Pat left for boot camp that summer and Patricia became a certified nurse’s aide. Darren was doing well on his business degree and Junior was doing well driving the rest of us crazy. He would fight over the stupidest things, like watching a certain TV program or getting in the shower first. I thought it was to make up for feeling stupid in school. He wasn’t stupid, though, and that fall I found out what his problem really was.

  It turned out he was into drugs and drinking and all the stuff that spoiled boys get into when they’re in high school. Some nights he would walk into the living room while I was studying and pick up my books and throw them at the wall. If I argued, he would chase me to my room and, when I locked the door, he would beat on it for ages. I’d never really trusted Junior, and this made me trust him less. One particular night right after New Year’s, when he pushed me onto the couch and sat on top of my head, virtually suffocating me, I decided to care whether he became a total loser or not. I squirmed free and pinned him to the floor, my knee on his neck. In my head, I was slicing his optic nerve, squeezing the juice from his eye, like a slimy lemon, into his choking throat. He turned purple and, when I let him go, he left, slamming the back door behind him. And then I told my parents about what was going on.

  I asked them to join me in the kitchen. My mother seemed delighted about something, and I hated to have to kill her good mood.

  “I have some bad news,” I announced. “And I don’t want you to freak out.”

  They stiffened.

  “Is this about your guidance counselor?”


  “She called us this week to talk about your future,” my mother chirped.

  “No. This isn’t about that. We can talk about that later,” I said as sternly as I could.

  “So?” my father asked.

  “It’s Junior.”

  “What about him?” my mother interrupted.

  I was nervous. I could feel that they weren’t going to make this easy. My father sat on the edge of his chair just at the mention of Junior’s name. My mother looked horrified and jumpy.

  “He’s on drugs,” I said.

  My father hit the table with a closed fist and then sat seething, while my mother tried her best to look surprised. After five seconds, he looked over at her. “You knew this, didn’t you, Sadie?”

  “I, uh…”

  “You knew?” he asked again.

  “I—uh—I found some pot in his room a few months ago. Flushed it down the toilet and told him that if I caught him again I’d tell you.”

  “Jesus, Sadie, why didn’t you tell me then?”

  “He’s on more than pot now,” I added. “I think he’s trying everything.”

  “What is it with this kid? Why’d you let him get away with everything for so long?”

  “I gave him one chance, that’s all.”

  “One chance too many.”

  “Everybody deserves a chance,” she said, looking toward the cabinet that held her glorious bottle.

  He sighed and looked back at me. “Let’s not argue while Saffron still has things to say. How’d you find this out?”

  “Everyone knows. Plus, he’s been acting weird. It’s scaring me.”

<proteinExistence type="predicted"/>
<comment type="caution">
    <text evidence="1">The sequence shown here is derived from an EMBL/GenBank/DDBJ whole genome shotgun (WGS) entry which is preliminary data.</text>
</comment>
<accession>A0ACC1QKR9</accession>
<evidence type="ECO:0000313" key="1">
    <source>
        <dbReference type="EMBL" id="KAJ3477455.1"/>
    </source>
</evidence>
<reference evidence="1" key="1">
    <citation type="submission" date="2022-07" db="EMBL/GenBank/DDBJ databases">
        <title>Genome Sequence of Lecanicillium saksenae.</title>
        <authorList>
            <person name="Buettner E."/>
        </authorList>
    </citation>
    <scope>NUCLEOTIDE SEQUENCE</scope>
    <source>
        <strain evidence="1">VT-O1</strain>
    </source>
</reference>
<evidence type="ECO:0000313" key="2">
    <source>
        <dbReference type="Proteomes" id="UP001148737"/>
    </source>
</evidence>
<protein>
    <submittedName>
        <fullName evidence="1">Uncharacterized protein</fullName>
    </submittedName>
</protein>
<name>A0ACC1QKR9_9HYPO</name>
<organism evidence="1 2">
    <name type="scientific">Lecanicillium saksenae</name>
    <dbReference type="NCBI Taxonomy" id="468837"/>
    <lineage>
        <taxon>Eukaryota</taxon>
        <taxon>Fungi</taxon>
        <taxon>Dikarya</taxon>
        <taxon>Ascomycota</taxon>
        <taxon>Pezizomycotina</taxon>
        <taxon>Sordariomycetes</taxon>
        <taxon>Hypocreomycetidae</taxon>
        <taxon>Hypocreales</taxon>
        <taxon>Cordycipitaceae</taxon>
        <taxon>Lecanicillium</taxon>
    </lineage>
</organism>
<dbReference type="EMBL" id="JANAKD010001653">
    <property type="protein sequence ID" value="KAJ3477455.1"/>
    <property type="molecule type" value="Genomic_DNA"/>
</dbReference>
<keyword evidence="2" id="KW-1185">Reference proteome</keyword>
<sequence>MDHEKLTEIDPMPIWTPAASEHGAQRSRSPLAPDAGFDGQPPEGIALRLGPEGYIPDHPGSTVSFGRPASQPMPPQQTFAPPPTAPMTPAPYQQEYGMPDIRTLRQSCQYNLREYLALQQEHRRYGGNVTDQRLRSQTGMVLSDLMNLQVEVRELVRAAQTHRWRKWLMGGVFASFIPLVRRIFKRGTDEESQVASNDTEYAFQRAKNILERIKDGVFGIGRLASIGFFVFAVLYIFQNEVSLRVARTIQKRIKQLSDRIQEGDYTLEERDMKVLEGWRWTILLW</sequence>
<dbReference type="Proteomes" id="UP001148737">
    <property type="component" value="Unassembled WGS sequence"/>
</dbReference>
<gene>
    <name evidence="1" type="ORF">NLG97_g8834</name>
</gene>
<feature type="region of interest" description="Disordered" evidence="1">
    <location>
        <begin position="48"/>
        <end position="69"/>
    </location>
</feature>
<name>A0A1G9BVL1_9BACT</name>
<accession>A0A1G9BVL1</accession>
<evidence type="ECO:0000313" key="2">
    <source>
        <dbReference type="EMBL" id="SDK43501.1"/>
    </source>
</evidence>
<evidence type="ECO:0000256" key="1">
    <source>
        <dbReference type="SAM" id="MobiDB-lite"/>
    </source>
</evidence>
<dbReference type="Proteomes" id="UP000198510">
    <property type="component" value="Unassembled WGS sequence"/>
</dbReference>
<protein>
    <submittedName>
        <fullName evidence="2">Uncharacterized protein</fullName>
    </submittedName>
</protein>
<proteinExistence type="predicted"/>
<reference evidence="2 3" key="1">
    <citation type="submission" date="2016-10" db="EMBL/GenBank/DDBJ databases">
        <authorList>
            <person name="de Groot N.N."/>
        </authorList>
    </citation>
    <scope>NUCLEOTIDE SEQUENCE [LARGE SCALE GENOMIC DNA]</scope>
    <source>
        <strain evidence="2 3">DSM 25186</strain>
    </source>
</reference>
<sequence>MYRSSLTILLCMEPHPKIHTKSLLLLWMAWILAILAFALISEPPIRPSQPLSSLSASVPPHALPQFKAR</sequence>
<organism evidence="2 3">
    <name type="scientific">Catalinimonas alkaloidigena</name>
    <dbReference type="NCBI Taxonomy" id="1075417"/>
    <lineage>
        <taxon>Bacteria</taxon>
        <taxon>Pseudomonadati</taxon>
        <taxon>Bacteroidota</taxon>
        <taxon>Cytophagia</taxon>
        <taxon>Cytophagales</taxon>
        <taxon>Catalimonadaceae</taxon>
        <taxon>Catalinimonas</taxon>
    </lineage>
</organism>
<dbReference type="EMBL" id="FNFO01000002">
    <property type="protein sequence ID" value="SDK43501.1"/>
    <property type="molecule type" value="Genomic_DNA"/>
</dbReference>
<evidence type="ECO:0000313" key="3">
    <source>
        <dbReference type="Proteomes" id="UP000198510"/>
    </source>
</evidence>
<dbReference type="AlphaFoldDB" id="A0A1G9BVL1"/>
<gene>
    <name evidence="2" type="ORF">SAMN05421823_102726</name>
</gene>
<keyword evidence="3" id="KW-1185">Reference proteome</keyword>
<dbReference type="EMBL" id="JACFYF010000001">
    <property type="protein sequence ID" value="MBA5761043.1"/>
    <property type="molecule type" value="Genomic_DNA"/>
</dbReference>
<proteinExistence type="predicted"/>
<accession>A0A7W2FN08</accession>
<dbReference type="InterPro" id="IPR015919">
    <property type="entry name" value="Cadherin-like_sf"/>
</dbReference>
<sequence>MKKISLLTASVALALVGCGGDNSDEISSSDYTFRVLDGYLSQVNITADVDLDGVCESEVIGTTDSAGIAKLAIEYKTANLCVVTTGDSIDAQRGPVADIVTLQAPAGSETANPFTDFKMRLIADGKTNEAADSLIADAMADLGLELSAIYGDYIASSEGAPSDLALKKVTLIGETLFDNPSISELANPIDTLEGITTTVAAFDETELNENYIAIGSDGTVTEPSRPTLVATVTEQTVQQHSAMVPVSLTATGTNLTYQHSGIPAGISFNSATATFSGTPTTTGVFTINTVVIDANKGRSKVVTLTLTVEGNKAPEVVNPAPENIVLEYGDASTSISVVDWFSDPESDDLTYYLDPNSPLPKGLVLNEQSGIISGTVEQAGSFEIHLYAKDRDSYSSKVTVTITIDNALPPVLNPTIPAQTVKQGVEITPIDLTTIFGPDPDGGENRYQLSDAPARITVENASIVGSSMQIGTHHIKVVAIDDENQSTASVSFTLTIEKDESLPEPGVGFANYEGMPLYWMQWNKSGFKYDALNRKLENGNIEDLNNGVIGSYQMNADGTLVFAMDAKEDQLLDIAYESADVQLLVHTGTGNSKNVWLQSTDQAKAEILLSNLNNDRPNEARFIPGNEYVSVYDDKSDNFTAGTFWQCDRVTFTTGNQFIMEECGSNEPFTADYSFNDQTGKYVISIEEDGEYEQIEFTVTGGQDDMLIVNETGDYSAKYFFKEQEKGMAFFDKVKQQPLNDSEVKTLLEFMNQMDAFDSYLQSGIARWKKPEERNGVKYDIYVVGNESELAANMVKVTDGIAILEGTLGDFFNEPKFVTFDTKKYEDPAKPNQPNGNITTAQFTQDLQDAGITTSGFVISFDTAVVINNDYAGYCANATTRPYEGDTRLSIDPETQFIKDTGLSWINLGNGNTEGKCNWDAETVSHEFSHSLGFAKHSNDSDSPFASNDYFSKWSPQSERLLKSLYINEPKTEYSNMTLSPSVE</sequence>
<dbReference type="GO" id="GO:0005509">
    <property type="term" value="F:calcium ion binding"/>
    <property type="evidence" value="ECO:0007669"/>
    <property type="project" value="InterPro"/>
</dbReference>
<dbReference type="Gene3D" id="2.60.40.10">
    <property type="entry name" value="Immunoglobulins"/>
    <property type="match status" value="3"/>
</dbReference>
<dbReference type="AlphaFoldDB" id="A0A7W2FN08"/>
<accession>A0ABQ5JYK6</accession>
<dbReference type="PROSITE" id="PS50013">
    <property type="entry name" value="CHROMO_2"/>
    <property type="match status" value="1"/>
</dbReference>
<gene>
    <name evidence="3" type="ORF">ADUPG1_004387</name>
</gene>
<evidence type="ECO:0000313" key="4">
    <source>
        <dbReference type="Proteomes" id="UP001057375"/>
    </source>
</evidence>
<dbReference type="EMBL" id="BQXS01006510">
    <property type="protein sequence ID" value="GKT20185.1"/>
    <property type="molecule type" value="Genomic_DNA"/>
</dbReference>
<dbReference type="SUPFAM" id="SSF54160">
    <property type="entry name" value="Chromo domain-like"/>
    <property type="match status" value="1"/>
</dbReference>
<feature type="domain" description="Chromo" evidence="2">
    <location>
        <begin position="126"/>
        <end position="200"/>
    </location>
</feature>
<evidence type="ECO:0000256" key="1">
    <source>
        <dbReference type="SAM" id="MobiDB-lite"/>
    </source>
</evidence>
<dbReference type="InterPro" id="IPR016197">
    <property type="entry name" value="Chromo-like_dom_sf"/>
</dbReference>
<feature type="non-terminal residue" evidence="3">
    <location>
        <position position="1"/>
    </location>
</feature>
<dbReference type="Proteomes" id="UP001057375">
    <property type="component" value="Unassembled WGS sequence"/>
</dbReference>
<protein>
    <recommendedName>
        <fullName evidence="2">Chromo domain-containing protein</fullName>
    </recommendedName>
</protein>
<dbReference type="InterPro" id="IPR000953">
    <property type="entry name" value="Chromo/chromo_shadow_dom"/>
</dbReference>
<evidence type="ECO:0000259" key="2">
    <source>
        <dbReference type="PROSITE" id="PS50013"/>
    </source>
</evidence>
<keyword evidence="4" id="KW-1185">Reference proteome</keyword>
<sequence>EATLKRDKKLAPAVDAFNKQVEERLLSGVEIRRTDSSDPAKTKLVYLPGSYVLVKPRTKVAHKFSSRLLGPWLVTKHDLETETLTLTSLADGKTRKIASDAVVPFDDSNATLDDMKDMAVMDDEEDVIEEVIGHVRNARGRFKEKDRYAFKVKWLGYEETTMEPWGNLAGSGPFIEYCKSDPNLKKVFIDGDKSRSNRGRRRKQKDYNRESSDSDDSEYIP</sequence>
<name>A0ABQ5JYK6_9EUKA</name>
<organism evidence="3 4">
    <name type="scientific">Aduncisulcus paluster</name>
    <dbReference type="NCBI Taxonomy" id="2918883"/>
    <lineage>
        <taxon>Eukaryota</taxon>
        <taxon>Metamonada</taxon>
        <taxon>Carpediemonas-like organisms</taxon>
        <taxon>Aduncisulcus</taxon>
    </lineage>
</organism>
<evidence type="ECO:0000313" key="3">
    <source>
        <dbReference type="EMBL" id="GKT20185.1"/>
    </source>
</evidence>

“Scaring you, love?”

  “He’s been pounding on my bedroom door so much lately that the hinges are starting to buckle.”

  “Alfred, you talk to him tonight and make sure he stays away from Saffron. She can’t be bothered now that she knows what she wants to do with her future.”

  “I’ll talk to him all right.” My father nodded. Was he beating Junior with his M-16? Was he half drowning him in a marshy paddy field?

  “I didn’t want to get him in trouble. He’s just getting worse.”

  “I’ll take care of it, Saffron. Don’t worry.”

  “Do you want a cuppa before you go upstairs?
my mother asked, already at the whiskey cabinet.


  “We wanted to talk to you anyway, while Junior was out,” she said.

  “He’ll be sorry he ever came home,” my father muttered, his hand still tightly fisted. Was he making Junior play Russian roulette, like in The Deer Hunter?

  “About what your guidance counselor said on the phone,” my mother continued. “She said your grades are so good you could get a full scholarship, but you don’t seem interested in applying for them. You know, dear, these things don’t just walk up to you and bite you on the nose. You have to find them and apply. And you haven’t taken one college handbook home with you, she said.” My mother sighed. “She told us to be concerned that you haven’t talked, at all, about any of it. I told her I already was. I mean, what does she think I am, some sort of eejit? I know it when my own daughter is lost.”

  “I’m not lost,” I managed, stabbing her false self-confidence into her ear with a marlinspike. “I’m about as far from lost as you can imagine.”

  “Well?” my mother asked, sitting down with her glass, my tea, and a beer for my father.

  They stared at me silently.

  “I mean, maybe I won’t go to college. Maybe I’d be better use to you in other ways.”

  Silence, then sighing.

  “Maybe you won’t go to college?” my mother asked her empty glass of whiskey, after staring at me wide-eyed for about twenty seconds.

  “Yeah, maybe not. I do, uh, I do have a plan, though. I just can’t tell you about it yet.”

  “A plan?” This was useless. She was as stupid as a ship full of whores.

  My father stared at his beer. “Is this why you told us about Junior?”

  I shook my head no. My mother stood up from her chair and leaned toward me over the table. She was shaking all over; her blue-white skin jiggled just on the surface of her angry muscles.

  “If you think that having a son on drugs is bad, try having a son on drugs and the only hope of your family telling you she doesn’t really like the idea of college, all on the same night!” she sputtered, tapping the Formica with her index finger. “Don’t think that you can just make your own decisions about this! We worked our whole lives waiting for the day you would graduate and maybe—maybe start a family practice here. Or something. ”